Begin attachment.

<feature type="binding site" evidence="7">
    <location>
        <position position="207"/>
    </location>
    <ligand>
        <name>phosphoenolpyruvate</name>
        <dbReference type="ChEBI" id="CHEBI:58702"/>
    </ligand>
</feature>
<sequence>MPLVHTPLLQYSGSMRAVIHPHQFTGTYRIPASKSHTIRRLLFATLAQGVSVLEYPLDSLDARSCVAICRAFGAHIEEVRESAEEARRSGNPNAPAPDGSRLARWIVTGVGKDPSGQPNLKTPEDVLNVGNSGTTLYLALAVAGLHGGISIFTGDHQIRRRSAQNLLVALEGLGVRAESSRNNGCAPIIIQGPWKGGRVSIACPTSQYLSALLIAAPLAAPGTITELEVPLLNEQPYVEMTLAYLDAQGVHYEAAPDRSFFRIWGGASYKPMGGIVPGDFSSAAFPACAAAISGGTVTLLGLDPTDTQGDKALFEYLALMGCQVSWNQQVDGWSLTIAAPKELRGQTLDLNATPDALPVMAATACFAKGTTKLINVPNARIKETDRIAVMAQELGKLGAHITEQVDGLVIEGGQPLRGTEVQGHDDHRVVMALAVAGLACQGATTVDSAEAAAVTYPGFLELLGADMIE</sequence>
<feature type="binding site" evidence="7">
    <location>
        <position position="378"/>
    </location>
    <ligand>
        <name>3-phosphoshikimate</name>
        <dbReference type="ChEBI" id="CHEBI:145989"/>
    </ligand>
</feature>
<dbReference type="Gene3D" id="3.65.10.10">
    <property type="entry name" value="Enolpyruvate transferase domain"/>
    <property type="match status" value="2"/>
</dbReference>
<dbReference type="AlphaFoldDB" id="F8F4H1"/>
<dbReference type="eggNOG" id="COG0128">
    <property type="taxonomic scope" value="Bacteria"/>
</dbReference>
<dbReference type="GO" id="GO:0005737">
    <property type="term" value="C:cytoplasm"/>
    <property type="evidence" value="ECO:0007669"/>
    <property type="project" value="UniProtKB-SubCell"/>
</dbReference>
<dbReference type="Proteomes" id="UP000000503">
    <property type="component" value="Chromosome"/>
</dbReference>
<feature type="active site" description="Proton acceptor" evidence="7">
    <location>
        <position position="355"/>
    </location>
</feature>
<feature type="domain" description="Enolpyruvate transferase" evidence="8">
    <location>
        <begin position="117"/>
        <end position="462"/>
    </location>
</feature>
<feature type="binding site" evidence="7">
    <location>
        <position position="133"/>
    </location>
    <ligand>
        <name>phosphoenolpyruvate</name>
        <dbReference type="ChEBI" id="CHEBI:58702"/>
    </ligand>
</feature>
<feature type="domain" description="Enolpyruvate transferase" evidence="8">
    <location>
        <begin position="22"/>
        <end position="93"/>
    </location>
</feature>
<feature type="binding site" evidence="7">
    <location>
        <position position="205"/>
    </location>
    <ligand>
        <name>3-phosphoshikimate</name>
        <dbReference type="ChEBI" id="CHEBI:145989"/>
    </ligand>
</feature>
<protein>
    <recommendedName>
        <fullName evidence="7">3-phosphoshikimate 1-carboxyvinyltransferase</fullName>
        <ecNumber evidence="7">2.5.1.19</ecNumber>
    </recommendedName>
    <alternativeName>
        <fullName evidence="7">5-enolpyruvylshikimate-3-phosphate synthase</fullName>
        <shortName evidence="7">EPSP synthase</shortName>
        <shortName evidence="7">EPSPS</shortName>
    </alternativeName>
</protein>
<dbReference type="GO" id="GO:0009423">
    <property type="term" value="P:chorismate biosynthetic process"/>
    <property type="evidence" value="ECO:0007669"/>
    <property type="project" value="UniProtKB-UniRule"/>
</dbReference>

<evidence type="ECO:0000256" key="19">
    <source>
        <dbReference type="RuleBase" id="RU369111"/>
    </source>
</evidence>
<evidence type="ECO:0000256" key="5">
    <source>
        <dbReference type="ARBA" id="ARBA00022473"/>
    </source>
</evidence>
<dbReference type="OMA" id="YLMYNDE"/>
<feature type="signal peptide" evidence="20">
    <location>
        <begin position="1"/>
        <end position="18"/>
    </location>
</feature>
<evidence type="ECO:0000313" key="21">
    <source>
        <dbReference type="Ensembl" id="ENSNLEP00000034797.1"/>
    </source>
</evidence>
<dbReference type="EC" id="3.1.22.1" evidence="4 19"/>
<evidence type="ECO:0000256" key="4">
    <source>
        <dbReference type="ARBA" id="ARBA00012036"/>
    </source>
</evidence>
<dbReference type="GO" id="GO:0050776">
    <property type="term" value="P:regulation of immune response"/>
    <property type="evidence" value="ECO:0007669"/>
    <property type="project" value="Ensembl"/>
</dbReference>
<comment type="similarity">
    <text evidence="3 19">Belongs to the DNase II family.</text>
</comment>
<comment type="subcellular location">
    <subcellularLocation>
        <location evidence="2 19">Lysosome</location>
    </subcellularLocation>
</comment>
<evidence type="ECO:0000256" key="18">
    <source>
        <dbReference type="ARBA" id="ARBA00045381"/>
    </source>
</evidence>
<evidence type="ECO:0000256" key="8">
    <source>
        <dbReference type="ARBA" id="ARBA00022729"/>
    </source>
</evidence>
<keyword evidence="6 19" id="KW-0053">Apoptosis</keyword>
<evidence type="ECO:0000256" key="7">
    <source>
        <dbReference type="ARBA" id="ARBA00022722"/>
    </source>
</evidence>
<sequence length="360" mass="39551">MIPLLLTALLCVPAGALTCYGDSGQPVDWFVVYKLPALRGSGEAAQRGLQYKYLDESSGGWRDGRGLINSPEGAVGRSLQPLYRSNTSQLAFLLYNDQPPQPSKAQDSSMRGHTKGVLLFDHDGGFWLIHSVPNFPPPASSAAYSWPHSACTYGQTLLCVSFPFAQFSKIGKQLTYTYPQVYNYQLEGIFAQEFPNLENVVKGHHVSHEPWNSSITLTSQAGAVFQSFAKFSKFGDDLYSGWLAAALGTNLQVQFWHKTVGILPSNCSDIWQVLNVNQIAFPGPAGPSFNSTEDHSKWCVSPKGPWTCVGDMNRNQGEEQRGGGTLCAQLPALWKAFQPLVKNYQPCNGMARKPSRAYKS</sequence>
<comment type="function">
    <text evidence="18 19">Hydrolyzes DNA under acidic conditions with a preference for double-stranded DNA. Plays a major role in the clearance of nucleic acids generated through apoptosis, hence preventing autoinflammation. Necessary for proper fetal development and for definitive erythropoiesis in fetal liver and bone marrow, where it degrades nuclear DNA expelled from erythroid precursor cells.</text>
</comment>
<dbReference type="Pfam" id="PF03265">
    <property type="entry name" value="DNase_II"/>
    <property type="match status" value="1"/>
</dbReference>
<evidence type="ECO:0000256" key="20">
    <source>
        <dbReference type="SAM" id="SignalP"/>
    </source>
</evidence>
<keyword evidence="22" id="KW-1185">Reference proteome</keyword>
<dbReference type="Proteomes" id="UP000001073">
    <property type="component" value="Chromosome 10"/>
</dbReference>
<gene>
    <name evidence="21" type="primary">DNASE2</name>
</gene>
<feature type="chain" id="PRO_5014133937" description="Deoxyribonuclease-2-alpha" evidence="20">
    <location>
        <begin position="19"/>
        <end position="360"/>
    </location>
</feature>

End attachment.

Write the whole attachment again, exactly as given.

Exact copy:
<feature type="binding site" evidence="7">
    <location>
        <position position="207"/>
    </location>
    <ligand>
        <name>phosphoenolpyruvate</name>
        <dbReference type="ChEBI" id="CHEBI:58702"/>
    </ligand>
</feature>
<sequence>MPLVHTPLLQYSGSMRAVIHPHQFTGTYRIPASKSHTIRRLLFATLAQGVSVLEYPLDSLDARSCVAICRAFGAHIEEVRESAEEARRSGNPNAPAPDGSRLARWIVTGVGKDPSGQPNLKTPEDVLNVGNSGTTLYLALAVAGLHGGISIFTGDHQIRRRSAQNLLVALEGLGVRAESSRNNGCAPIIIQGPWKGGRVSIACPTSQYLSALLIAAPLAAPGTITELEVPLLNEQPYVEMTLAYLDAQGVHYEAAPDRSFFRIWGGASYKPMGGIVPGDFSSAAFPACAAAISGGTVTLLGLDPTDTQGDKALFEYLALMGCQVSWNQQVDGWSLTIAAPKELRGQTLDLNATPDALPVMAATACFAKGTTKLINVPNARIKETDRIAVMAQELGKLGAHITEQVDGLVIEGGQPLRGTEVQGHDDHRVVMALAVAGLACQGATTVDSAEAAAVTYPGFLELLGADMIE</sequence>
<feature type="binding site" evidence="7">
    <location>
        <position position="378"/>
    </location>
    <ligand>
        <name>3-phosphoshikimate</name>
        <dbReference type="ChEBI" id="CHEBI:145989"/>
    </ligand>
</feature>
<dbReference type="Gene3D" id="3.65.10.10">
    <property type="entry name" value="Enolpyruvate transferase domain"/>
    <property type="match status" value="2"/>
</dbReference>
<dbReference type="AlphaFoldDB" id="F8F4H1"/>
<dbReference type="eggNOG" id="COG0128">
    <property type="taxonomic scope" value="Bacteria"/>
</dbReference>
<dbReference type="GO" id="GO:0005737">
    <property type="term" value="C:cytoplasm"/>
    <property type="evidence" value="ECO:0007669"/>
    <property type="project" value="UniProtKB-SubCell"/>
</dbReference>
<dbReference type="Proteomes" id="UP000000503">
    <property type="component" value="Chromosome"/>
</dbReference>
<feature type="active site" description="Proton acceptor" evidence="7">
    <location>
        <position position="355"/>
    </location>
</feature>
<feature type="domain" description="Enolpyruvate transferase" evidence="8">
    <location>
        <begin position="117"/>
        <end position="462"/>
    </location>
</feature>
<feature type="binding site" evidence="7">
    <location>
        <position position="133"/>
    </location>
    <ligand>
        <name>phosphoenolpyruvate</name>
        <dbReference type="ChEBI" id="CHEBI:58702"/>
    </ligand>
</feature>
<feature type="domain" description="Enolpyruvate transferase" evidence="8">
    <location>
        <begin position="22"/>
        <end position="93"/>
    </location>
</feature>
<feature type="binding site" evidence="7">
    <location>
        <position position="205"/>
    </location>
    <ligand>
        <name>3-phosphoshikimate</name>
        <dbReference type="ChEBI" id="CHEBI:145989"/>
    </ligand>
</feature>
<protein>
    <recommendedName>
        <fullName evidence="7">3-phosphoshikimate 1-carboxyvinyltransferase</fullName>
        <ecNumber evidence="7">2.5.1.19</ecNumber>
    </recommendedName>
    <alternativeName>
        <fullName evidence="7">5-enolpyruvylshikimate-3-phosphate synthase</fullName>
        <shortName evidence="7">EPSP synthase</shortName>
        <shortName evidence="7">EPSPS</shortName>
    </alternativeName>
</protein>
<dbReference type="GO" id="GO:0009423">
    <property type="term" value="P:chorismate biosynthetic process"/>
    <property type="evidence" value="ECO:0007669"/>
    <property type="project" value="UniProtKB-UniRule"/>
</dbReference>

<evidence type="ECO:0000256" key="19">
    <source>
        <dbReference type="RuleBase" id="RU369111"/>
    </source>
</evidence>
<evidence type="ECO:0000256" key="5">
    <source>
        <dbReference type="ARBA" id="ARBA00022473"/>
    </source>
</evidence>
<dbReference type="OMA" id="YLMYNDE"/>
<feature type="signal peptide" evidence="20">
    <location>
        <begin position="1"/>
        <end position="18"/>
    </location>
</feature>
<evidence type="ECO:0000313" key="21">
    <source>
        <dbReference type="Ensembl" id="ENSNLEP00000034797.1"/>
    </source>
</evidence>
<dbReference type="EC" id="3.1.22.1" evidence="4 19"/>
<evidence type="ECO:0000256" key="4">
    <source>
        <dbReference type="ARBA" id="ARBA00012036"/>
    </source>
</evidence>
<dbReference type="GO" id="GO:0050776">
    <property type="term" value="P:regulation of immune response"/>
    <property type="evidence" value="ECO:0007669"/>
    <property type="project" value="Ensembl"/>
</dbReference>
<comment type="similarity">
    <text evidence="3 19">Belongs to the DNase II family.</text>
</comment>
<comment type="subcellular location">
    <subcellularLocation>
        <location evidence="2 19">Lysosome</location>
    </subcellularLocation>
</comment>
<evidence type="ECO:0000256" key="18">
    <source>
        <dbReference type="ARBA" id="ARBA00045381"/>
    </source>
</evidence>
<evidence type="ECO:0000256" key="8">
    <source>
        <dbReference type="ARBA" id="ARBA00022729"/>
    </source>
</evidence>
<keyword evidence="6 19" id="KW-0053">Apoptosis</keyword>
<evidence type="ECO:0000256" key="7">
    <source>
        <dbReference type="ARBA" id="ARBA00022722"/>
    </source>
</evidence>
<sequence length="360" mass="39551">MIPLLLTALLCVPAGALTCYGDSGQPVDWFVVYKLPALRGSGEAAQRGLQYKYLDESSGGWRDGRGLINSPEGAVGRSLQPLYRSNTSQLAFLLYNDQPPQPSKAQDSSMRGHTKGVLLFDHDGGFWLIHSVPNFPPPASSAAYSWPHSACTYGQTLLCVSFPFAQFSKIGKQLTYTYPQVYNYQLEGIFAQEFPNLENVVKGHHVSHEPWNSSITLTSQAGAVFQSFAKFSKFGDDLYSGWLAAALGTNLQVQFWHKTVGILPSNCSDIWQVLNVNQIAFPGPAGPSFNSTEDHSKWCVSPKGPWTCVGDMNRNQGEEQRGGGTLCAQLPALWKAFQPLVKNYQPCNGMARKPSRAYKS</sequence>
<comment type="function">
    <text evidence="18 19">Hydrolyzes DNA under acidic conditions with a preference for double-stranded DNA. Plays a major role in the clearance of nucleic acids generated through apoptosis, hence preventing autoinflammation. Necessary for proper fetal development and for definitive erythropoiesis in fetal liver and bone marrow, where it degrades nuclear DNA expelled from erythroid precursor cells.</text>
</comment>
<dbReference type="Pfam" id="PF03265">
    <property type="entry name" value="DNase_II"/>
    <property type="match status" value="1"/>
</dbReference>
<evidence type="ECO:0000256" key="20">
    <source>
        <dbReference type="SAM" id="SignalP"/>
    </source>
</evidence>
<keyword evidence="22" id="KW-1185">Reference proteome</keyword>
<dbReference type="Proteomes" id="UP000001073">
    <property type="component" value="Chromosome 10"/>
</dbReference>
<gene>
    <name evidence="21" type="primary">DNASE2</name>
</gene>
<feature type="chain" id="PRO_5014133937" description="Deoxyribonuclease-2-alpha" evidence="20">
    <location>
        <begin position="19"/>
        <end position="360"/>
    </location>
</feature>